World War I was one of the most destructive events in human history, killing around 16 million soldiers and civilians worldwide, including 116,000 Americans. It did more than just destroy lives. It destroyed confidence in progress, prosperity, and the rationality of civilized society, perhaps the most treasured characteristic of the 19th century.
The Great War also arguably destroyed much of the next generation: those who would have provided leadership to Europe in the dark days of the 1920s and 30s, when once again the continent began sliding towards annihilation.
World War I also happens to be the most spectacularly memorialized war in history. In Britain alone, there are more than 50,000 war memorials. What many may not know is that three of the greatest World War I memorials in the world are located in the Midwestern United States: in St. Louis, Kansas City, and Indianapolis.
The Soldiers’ Memorial Museum, in the heart of downtown St. Louis, is a huge and deeply impressive building dedicated in 1936 by President Franklin D. Roosevelt as a memorial to the 1,075 men from St. Louis who died in World War I. The memorial is spectacular—all mosaics and marble, with terrazzo floors and four huge Bedford stone sculptures entitled Loyalty, Vision, Courage, and Sacrifice.
The memorial’s centerpiece is a vast black granite cenotaph—Greek for “empty tomb” —covered with names of the fallen, in neat row upon neat row. It is a classical temple in some ways, full of symbolic carved figures, symbols of victory, with a huge empty tomb at its core.
The second impressive World War I site in the Midwest is the Liberty Memorial in Kansas City, which broke ground in 1921 and was dedicated on November 11 (Armistice Day), 1926. It was the result of a remarkable design competition, and an even-more remarkable fundraising campaign. In less than a year, $2.5 million had been raised through donations from over 83,000 separate contributors.
The winner of the international design contest for the structure was Harold Van Buren Magonigle, a distinguished American architect. It is centered on a 268-foot-tall tower that dominated – and still dominates – the skyline of this part of the city. At the top of Van Buren’s structure are four symbolic “guardians,” each standing at 40 feet high, entitled Honor, Courage, Patriotism, and Sacrifice.
A “flame of inspiration” burns from the tower each evening. Below this is the “Great Frieze,” which depicts the optimistic story of humanity’s march from an era of war to an era of peace. The sculpture, created by Great War veteran Edmond Amateis, runs about 488 feet long and is 48 feet tall.
The names of the 441 Kansas City war dead are listed inside of one of the two temple-like buildings that sit on either side of the tower. Outside, we see Kansas City’s version of the cenotaph—two empty cinerary urns, which would in antiquity have contained the ashes of the dead, flank the entrance of both buildings. And there are also two huge sphinxes: “Memory,” which faces the east toward the battlefields of Europe, shields its eyes from the atrocities of war. “Future” faces the west, covering its eyes from a future that is unknown. The overall effect of this memorial is quite stunning, and it is wholly appropriate that is now home to the National World War I Museum.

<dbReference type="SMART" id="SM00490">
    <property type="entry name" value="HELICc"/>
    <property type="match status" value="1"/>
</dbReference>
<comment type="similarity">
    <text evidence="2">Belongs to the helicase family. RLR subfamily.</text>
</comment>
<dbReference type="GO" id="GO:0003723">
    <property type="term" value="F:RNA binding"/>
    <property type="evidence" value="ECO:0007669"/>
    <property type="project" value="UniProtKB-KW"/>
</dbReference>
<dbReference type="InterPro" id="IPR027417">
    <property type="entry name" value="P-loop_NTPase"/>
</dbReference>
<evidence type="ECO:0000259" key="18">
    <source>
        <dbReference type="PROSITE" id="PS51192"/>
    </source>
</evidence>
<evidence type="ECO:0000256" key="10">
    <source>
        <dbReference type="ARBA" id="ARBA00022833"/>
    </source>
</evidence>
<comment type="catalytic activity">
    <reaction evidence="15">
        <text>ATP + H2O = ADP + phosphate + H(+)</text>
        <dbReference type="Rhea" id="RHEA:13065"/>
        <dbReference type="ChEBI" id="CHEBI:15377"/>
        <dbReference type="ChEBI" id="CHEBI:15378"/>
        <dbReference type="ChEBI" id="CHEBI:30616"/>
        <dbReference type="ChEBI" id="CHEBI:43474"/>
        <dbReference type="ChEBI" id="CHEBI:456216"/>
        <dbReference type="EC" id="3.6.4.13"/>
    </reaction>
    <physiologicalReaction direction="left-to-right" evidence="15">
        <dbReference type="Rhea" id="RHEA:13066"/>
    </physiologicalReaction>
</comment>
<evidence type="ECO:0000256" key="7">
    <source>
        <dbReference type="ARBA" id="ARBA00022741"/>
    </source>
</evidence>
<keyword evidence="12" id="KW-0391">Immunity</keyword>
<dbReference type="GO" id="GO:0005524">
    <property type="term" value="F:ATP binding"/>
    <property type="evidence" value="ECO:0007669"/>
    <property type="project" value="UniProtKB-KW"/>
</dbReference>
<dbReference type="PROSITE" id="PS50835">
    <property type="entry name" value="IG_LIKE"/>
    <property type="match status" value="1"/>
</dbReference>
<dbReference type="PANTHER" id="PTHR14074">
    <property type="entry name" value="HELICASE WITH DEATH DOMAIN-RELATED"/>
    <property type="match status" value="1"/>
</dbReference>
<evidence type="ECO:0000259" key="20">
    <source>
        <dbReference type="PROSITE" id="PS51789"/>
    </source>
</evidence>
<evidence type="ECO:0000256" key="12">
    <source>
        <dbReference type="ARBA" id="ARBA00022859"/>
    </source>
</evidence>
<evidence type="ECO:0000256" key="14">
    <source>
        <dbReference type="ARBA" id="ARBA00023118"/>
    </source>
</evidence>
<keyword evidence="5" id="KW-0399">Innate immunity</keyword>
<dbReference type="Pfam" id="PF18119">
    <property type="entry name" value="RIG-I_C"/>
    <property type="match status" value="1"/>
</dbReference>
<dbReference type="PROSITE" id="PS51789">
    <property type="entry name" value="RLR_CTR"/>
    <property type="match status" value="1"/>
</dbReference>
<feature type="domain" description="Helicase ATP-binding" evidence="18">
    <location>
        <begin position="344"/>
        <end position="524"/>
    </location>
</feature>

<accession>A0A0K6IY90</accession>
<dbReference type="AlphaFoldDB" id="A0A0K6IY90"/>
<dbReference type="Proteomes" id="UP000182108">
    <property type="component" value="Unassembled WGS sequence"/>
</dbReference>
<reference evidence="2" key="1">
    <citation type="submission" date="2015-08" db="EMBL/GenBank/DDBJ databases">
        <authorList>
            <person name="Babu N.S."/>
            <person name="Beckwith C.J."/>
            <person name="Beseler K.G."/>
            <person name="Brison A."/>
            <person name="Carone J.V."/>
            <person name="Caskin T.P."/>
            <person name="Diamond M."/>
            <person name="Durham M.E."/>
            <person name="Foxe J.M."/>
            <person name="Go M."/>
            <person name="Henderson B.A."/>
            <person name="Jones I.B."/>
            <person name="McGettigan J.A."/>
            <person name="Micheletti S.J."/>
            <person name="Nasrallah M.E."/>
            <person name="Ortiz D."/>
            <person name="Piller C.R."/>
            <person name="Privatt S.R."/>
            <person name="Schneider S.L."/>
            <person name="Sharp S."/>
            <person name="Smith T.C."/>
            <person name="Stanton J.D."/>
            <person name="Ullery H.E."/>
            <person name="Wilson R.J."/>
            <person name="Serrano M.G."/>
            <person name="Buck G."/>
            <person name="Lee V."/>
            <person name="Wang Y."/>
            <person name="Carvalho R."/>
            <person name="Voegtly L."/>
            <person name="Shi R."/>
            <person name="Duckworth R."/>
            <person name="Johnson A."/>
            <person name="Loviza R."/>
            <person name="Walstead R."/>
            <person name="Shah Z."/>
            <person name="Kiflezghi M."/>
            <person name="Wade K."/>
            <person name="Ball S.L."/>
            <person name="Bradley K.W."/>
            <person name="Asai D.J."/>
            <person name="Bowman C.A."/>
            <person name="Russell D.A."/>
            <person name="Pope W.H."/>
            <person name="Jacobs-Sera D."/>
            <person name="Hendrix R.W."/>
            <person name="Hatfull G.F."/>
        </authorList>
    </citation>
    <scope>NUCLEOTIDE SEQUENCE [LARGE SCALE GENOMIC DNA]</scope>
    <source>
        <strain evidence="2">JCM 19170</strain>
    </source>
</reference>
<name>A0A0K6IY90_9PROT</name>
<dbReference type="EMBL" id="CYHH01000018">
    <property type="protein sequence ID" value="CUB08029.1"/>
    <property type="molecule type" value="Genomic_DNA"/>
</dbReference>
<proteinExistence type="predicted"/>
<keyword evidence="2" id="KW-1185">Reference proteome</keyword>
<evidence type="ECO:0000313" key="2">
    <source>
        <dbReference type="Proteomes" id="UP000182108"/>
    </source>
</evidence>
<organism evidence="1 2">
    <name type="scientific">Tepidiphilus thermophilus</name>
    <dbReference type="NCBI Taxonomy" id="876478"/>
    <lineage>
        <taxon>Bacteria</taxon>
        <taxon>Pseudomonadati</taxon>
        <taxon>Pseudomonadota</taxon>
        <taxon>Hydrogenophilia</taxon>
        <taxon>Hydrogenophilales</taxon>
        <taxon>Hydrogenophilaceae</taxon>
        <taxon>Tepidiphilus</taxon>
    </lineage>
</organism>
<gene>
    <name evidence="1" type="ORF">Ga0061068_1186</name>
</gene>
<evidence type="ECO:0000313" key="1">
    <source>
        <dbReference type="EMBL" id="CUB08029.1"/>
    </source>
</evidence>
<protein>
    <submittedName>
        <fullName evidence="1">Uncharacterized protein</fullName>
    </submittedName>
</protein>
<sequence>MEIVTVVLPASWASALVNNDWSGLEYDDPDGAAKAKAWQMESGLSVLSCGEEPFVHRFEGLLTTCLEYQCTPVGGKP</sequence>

The third noteworthy U.S. World War I memorial is in Indianapolis. Five downtown blocks were razed to make space for War Memorial Plaza, which is the biggest war memorial project ever undertaken in the United States. It has three distinct elements—a cenotaph, an obelisk, and a war memorial shrine, which itself contains a shrine within a shrine. The cenotaph—which memorializes James Bethel Gresham of Evansville, the very first American casualty of the war—is surrounded by four columns, topped by eagles.
The 100-foot black granite obelisk was built in 1923, and the square was completed in 1930. Near its base are four-by-eight-foot panels to represent law, science, religion, and education—the sculptor said, “upon these four fundamentals are built the foundation of our nation, without any one of which it could not long survive.”
General John Pershing laid the cornerstone of the memorial shrine on July 4, 1927. One of the biggest war memorials in the world, it is so packed with symbolism and references to the history of memorialization that it almost defies analysis. One of the highlights is the sculpture on the outside steps entitled Pro Patria; it is 24 feet high, weighs seven tons, and was the largest cast bronze sculpture in the United States.
And finally, there is the “shrine room.” A huge American flag hangs over an empty tomb, blue lights shine from above, with light coming from an ornate chandelier known as “Star of Destiny.” The massive ceiling is supported by dramatic, blood-red marble columns, and the empty tomb, sometimes referred to as the “Altar of the Flag,” is guarded by four fire urns. In the words of American historian Jared Mayo, “Among American war memorials, there is no equivalent to the shrine room. The craftsmanship and grand opulence of its interior has not been surpassed.”
Like all war memorials, these three represent a paradox—they are elaborate celebrations of nationalism, and of military success, yet by having at their core a focus on the dead, they are also a powerful reminder of the cost of war. For all their splendor, the real purpose of these war memorials, and of our Memorial Day commemoration, is to draw our minds back to the men and women who fight the wars, and who pay the price for our freedoms.
Mayor Bernard Dickmann of St. Louis made these remarks upon the public opening of the St. Louis Soldiers’ Memorial in 1938: “We who live, because others have died, should make of this shrine a place of love and a monument of peace.”
These are fitting words for any Memorial Day.